Wed, 3 May, 2017 –
What I need to say tonight is that finally, after months and years of searching for a life in France, we are experiencing our first night in our house, La Busaneth, in Loubés Bernac, France. There is a fire in the wood burner, and we are finally able to start the process of warming up and drying the house that has been cold and empty all winter. The walls of the salon have been scraped by Tanja and still require attention from the wire brush before they can be painted. We have created a cozy arrangement of sofas, tables an lamps before the fire to make it feel like home. There are still dirty dishes in the kitchen after our first meal prepared in this house, but they can wait. It is time I started our blog about a journey that we together started six years ago, but that each of us started years before that.
I have hesitated to begin to write about what has been a deep, meaningful journey because the topic seemed way too busy and complex. I have dreamed of returning to live in Europe ever since I was a graduate student in England in the 1970s. Tanja has been itching to leave the U.S. as well, with her dream being to start a B&B. We have visited France several times, the most recent this winter when we looked at many properties and eventually settled on the two property solution: one for a gîte business and the other for our dream home. We signed the compromis de vent in January and went back to Louisville to settle our affairs there.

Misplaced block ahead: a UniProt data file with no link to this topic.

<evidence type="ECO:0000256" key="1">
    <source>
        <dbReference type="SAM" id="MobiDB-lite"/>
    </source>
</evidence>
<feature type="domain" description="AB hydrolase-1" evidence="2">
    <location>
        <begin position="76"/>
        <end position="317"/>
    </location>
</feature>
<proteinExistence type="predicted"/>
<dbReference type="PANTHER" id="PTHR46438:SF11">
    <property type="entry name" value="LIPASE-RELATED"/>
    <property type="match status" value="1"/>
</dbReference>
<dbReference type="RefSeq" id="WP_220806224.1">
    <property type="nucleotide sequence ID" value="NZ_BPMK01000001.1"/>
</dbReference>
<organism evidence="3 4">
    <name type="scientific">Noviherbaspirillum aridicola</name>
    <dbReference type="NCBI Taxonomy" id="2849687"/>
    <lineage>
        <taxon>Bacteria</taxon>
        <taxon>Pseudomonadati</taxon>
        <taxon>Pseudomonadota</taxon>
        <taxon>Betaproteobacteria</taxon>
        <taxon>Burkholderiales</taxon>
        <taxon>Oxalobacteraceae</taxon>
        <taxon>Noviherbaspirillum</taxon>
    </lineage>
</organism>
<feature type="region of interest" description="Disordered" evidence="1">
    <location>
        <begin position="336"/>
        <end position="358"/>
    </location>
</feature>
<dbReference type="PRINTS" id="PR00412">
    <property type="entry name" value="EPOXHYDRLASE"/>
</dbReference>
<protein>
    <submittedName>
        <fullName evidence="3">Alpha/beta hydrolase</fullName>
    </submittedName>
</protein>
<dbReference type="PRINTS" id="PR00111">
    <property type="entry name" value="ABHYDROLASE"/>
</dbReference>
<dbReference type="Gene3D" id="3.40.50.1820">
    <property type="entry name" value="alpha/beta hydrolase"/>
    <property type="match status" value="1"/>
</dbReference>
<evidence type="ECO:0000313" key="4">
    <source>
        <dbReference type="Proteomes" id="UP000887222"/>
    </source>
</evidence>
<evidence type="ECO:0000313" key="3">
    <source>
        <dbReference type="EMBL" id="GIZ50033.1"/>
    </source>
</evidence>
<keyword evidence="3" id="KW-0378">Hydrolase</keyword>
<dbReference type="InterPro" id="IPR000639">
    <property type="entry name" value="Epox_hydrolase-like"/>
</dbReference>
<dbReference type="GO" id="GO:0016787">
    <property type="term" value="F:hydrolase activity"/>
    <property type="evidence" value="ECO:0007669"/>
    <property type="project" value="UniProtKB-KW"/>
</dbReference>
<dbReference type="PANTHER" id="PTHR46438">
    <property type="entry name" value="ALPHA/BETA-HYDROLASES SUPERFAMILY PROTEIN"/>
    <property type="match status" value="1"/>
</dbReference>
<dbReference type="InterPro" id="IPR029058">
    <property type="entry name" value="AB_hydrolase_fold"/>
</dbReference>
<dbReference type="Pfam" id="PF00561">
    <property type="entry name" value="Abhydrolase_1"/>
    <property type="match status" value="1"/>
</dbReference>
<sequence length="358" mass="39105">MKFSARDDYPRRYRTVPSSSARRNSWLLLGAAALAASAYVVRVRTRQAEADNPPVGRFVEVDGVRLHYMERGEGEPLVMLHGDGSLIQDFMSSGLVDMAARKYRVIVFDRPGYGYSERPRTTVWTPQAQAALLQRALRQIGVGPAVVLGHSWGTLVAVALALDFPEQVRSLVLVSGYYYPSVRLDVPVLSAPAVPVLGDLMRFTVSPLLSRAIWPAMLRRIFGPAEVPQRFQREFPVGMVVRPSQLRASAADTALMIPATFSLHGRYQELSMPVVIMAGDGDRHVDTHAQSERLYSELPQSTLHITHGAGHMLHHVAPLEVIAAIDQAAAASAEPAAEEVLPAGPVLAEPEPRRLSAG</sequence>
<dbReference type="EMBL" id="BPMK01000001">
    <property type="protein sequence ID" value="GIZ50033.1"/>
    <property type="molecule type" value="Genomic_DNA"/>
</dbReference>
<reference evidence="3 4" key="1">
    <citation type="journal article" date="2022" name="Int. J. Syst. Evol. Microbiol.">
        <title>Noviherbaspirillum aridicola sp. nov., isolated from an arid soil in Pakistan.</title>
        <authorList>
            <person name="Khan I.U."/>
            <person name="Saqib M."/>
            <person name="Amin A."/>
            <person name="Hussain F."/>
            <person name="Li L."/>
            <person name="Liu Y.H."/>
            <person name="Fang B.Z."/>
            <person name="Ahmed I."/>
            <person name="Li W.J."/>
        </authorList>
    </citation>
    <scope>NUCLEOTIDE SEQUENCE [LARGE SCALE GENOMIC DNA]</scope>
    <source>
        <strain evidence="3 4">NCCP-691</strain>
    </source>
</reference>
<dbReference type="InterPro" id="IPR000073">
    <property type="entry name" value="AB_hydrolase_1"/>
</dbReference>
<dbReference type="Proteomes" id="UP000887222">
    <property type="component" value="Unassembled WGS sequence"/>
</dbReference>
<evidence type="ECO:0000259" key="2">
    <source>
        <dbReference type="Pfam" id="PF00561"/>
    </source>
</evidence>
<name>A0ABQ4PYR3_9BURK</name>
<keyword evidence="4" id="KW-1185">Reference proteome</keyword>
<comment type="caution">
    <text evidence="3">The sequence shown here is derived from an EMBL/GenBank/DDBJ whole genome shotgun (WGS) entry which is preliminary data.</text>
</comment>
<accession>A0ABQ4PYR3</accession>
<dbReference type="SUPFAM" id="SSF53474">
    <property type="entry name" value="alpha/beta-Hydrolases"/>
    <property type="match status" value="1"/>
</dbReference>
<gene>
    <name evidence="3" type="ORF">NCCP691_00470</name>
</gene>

Our three months in Louisville were very busy as we said good-bye to many friends and family many times and distributed our worldly goods to family, friends and complete strangers. We sold our house. We sold our cars. We managed to get many of our family heirlooms to our children while we are still living. We had a yard sale on a cold, rainy Saturday in late April, and we sold many of our earthly possessions to those who wanted them more than we did, and who were willing to part with small amounts of cash to own them.
We discovered that what we had thought would be easy, dismantling a life in Louisville, turned out to be much more difficult, emotional and complex than we had envisioned. Our family in Louisville especially, daughter Emily, son-in-law David and of course grandson Edwin, as well as Tanja’s son Marnix, all have broken generations of family wanderings and have returned home. We never thought we would be leaving them but expected the opposite. Fortunately they all have rich, full lives, so we don’t worry about them…too much. And we know they are keeping our Louisville alive by being there. Still the breaking away was more difficult than I had imagined. The others, Peter in New York, Saskia and Dan in Maryland, and Sebrand in San Francisco, have all separated from Louisville so it feels a bit easier with them.